There are several challenges in tracing an accurate lineage of the Anglim family in Ireland. One problem is the Irish tradition of many ancestors of the same family naming their children after
siblings or cousins. The usual pattern is to name the first son after the paternal grandfather, the second after the father, and the third after the maternal grandfather. Successive daughters were named after the maternal grandmother, the mother, and the paternal grandmother respectively. There are variations to this pattern, for example, if a child, or a close relative, died it was not uncommon for the next-born child of the same sex to be given the same name. In many cases the record clearly indicates, that a child has been named after a god-parent. This situation is well described by Michael Dore of Dublin who recognized:
(the) dependence of the old folk on a limited number of christian names as well as by the
intermarriage of people of the same surname within a relatively narrow area. For example
my grandfather and grandmother were both Dore; her father and mother were Dore, as were her paternal grandparents. there were also numerous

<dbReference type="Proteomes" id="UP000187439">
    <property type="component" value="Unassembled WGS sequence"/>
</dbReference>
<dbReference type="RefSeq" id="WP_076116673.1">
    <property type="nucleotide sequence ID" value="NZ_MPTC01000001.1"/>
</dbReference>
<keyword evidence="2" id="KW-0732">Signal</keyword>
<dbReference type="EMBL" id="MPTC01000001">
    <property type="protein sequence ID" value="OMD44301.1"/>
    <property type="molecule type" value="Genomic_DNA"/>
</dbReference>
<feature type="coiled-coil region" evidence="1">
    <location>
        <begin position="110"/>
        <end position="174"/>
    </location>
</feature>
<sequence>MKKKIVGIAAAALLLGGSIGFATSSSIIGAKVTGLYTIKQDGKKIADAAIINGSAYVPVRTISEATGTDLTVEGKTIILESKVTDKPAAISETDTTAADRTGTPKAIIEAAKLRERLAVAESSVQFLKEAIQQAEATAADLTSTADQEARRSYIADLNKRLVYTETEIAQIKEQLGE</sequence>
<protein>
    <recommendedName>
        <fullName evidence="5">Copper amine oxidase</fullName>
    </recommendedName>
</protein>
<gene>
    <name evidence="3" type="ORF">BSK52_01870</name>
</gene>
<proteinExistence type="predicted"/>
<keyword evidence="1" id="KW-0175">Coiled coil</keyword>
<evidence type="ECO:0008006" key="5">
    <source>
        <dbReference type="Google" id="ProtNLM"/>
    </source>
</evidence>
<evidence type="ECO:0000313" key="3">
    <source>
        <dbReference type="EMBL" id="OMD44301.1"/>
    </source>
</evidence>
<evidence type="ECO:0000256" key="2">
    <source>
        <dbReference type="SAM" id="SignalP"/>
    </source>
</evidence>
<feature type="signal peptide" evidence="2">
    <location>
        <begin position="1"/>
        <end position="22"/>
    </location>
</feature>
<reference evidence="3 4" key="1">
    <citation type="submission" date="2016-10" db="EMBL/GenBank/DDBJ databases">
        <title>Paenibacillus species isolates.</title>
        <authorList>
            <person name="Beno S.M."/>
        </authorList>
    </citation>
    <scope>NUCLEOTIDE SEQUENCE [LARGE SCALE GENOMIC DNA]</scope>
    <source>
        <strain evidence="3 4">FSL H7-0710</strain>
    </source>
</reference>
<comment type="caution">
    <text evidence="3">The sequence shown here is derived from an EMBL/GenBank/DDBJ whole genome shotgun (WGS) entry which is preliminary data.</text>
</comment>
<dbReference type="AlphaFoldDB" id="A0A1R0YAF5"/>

This work provides several examples of inter marriages between the Anglims and the Dores, who lived close to each other in Limerick County. The old tradition of passing down the same Christian names has persisted for several generations. The parents most often used the names of their siblings or cousins to name their own children. The lineage of the compiler of this work presents a good example. Christopher Anglim's grandfather's name is Edward Thomas Anglim; Christopher's uncle (who is older than Christopher's father) is named Edward Michael Anglim (whose maternal grandfather was Michael Flaherty); Christopher's father is named Richard Thomas Anglim (after one of Edward T. Anglim's brothers). Christopher's middle name is Thomas (with his father's, Richard's, middle name) and Christopher's brother's name is John Richard Anglim (after one of Edward T. Anglim's brothers and with his father's, Richard, first name). Edward Michael Anglim's son is also named Edward and is a career US Navy officer.
I highly recommend the report written by Aidan Anglin of Cork Ireland as the best source of the earliest history of the Anglin/Anglim surname – Aidan Anglin, O’h Angluinn: A Research Report, with Particular Reference to Pre-20th Centuries (Updated September 2010). A summary of Mr. Anglin’s conclusions follows. This author concurs with Mr. Anglin’s conclusions.
Mr. Anglin concluded that:
The Original surname was O’hAngluinn, a Gaeilge epithet surname.
Its origin probably flows from the epithet ‘anglonn’ being applied in times past to particular individuals due to their valour.